Experts debate: Is DRM good or bad for consumers?
An FTC conversation discusses business-model benefits
IDG News Service - Speakers at a Federal Trade Commssion event Wednesday argued that controversial DRM (digital rights management) technology may actually be good for consumers because it could give them more choices for downloading or buying copyrighted content, despite previous high-profile failures of such projects
DRM, which allows copyright holders to control how customers access content, could lead to new pricing models favorable to consumers, said James DeLong, a senior fellow at the Progress and Freedom Foundation (PFF), a conservative think tank. For example, instead of paying $30 for a new book, consumers may soon be able to pay $3 for a digital copy that lets them read it once, he said.
Similar schemes for "disposable DVDs" or "closed home-video systems" such as DIVX and Flexplay have been market failures.
Limited-use works will be cheaper than unlimited works, DeLong said. Before DRM, "you could do what you want with it," he said. "But is that a good thing?"
Others on a panel discussion about new technology products aren't convinced DRM is such a good deal for consumers. The panel was part of the FTC's three-day conference, "Protecting Consumers in the Next Tech-ade."
When told of survey results that suggest consumers would be willing to pay twice as much for a music download they could play on more than one device or share with a small number of friends, Urs Gasser, director of the Research Center for Information Law at the University of St. Gallen in Switzerland, said that before DRM technologies, consumers didn't have to pay extra for those things.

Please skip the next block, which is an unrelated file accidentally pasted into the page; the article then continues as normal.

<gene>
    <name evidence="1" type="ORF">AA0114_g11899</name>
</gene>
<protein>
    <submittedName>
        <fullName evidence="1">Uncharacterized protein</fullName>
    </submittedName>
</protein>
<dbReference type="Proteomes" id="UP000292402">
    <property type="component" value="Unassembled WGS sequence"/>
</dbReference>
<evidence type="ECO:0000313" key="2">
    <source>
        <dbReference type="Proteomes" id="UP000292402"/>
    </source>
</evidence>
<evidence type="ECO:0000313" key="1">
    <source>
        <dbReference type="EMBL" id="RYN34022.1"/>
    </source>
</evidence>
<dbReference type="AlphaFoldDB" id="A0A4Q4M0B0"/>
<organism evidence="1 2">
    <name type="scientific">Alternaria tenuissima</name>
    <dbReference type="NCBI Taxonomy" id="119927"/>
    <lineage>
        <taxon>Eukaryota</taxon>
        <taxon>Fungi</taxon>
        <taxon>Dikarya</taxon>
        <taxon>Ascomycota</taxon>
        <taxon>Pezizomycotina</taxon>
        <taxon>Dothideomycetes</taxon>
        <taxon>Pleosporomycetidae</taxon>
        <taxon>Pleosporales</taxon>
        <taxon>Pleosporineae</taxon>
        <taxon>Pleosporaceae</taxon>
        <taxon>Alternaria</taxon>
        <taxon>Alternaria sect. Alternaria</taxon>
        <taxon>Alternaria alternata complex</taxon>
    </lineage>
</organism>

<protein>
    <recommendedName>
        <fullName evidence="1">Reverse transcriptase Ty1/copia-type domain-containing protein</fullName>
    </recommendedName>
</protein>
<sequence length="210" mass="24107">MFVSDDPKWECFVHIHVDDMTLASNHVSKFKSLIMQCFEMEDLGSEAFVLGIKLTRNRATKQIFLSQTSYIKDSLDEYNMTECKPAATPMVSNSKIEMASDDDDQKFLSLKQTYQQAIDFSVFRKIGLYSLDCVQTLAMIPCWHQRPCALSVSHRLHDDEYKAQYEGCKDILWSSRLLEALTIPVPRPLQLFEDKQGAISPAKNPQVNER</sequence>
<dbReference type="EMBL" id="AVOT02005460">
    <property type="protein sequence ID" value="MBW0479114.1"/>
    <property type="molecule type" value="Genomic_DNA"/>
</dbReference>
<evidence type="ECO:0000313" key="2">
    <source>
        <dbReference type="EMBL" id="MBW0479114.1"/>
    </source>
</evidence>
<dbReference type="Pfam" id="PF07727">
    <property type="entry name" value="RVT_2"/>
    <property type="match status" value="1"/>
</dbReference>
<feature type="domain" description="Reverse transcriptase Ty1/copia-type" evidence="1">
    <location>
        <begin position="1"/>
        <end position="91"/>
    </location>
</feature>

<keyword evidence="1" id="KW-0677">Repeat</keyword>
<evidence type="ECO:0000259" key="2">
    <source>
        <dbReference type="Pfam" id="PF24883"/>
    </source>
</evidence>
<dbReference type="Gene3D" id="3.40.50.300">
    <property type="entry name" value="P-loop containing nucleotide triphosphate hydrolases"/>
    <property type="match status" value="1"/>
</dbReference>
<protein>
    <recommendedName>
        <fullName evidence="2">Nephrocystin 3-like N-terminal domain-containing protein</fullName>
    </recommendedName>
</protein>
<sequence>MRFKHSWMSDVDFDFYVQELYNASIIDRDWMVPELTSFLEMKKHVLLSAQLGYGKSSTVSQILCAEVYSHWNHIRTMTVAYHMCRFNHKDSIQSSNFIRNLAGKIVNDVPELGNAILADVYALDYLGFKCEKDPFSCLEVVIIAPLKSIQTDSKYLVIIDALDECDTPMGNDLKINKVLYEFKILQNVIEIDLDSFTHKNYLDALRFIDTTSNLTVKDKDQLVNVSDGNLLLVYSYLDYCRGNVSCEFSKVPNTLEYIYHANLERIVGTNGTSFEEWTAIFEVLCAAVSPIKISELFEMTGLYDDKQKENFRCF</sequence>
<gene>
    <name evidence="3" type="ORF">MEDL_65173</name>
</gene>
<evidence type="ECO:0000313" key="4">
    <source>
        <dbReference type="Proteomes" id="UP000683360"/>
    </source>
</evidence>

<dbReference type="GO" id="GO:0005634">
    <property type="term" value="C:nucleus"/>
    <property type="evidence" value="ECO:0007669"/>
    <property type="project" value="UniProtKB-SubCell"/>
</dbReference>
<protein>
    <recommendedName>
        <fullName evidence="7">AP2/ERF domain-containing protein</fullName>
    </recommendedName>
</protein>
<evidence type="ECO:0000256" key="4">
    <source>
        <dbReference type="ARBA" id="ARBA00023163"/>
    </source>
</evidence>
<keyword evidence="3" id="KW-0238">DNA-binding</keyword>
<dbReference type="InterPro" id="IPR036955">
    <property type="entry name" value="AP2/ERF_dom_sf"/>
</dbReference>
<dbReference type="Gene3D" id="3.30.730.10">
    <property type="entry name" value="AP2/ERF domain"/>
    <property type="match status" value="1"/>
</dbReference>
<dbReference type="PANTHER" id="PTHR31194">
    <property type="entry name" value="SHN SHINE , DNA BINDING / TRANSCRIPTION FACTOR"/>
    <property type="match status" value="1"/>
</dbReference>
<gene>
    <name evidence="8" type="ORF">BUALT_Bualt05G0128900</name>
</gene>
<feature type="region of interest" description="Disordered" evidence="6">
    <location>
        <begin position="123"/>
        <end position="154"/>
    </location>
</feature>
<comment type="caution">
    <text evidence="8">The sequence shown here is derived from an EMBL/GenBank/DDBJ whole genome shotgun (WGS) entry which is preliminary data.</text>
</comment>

Until DRM matured, consumers had control over how they used digital content, noted Deirdre Mulligan, director of the Samuelson Law, Technology and Public Policy Clinic at the University of California, Berkeley, Law School. DRM is creating a "permission culture" where consumers have to ask the copyright owner's permission to play a piece of music on a both home computer and a car stereo, she said.
Until DRM, "there was a lot of breathing space in copyright law," she added.
In addition, many consumers don't understand DRM restrictions, and they're surprised when a CD that works on a home stereo can't be played somewhere else, she said. Vendors offer "little disclosure about how consumers can use" DRM-protected content, she said.
But Andrew Moss, senior director of technical policy at Microsoft Corp., claimed that DRM will be important to consumers as more of them began to create their own digital content. DRM will allow them to control how their creations are used, he said.
"What [DRM] is intended to do is give people choices," he said.
Moss and Tom Jacobs, director of research at Sun Microsystems Inc. Laboratories, sparred over the way to achieve DRM interoperability. Jacobs called for open DRM standards that allow researchers to reverse-engineer DRM technologies and check for bugs or trap doors.
But Moss said interoperability can be achieved through a variety of means. Engineers can figure out ways to make proprietary DRM systems talk to each other, without consumers knowing what standards are used, he said. "From the consumer's perspective, they just want things to work," he said.
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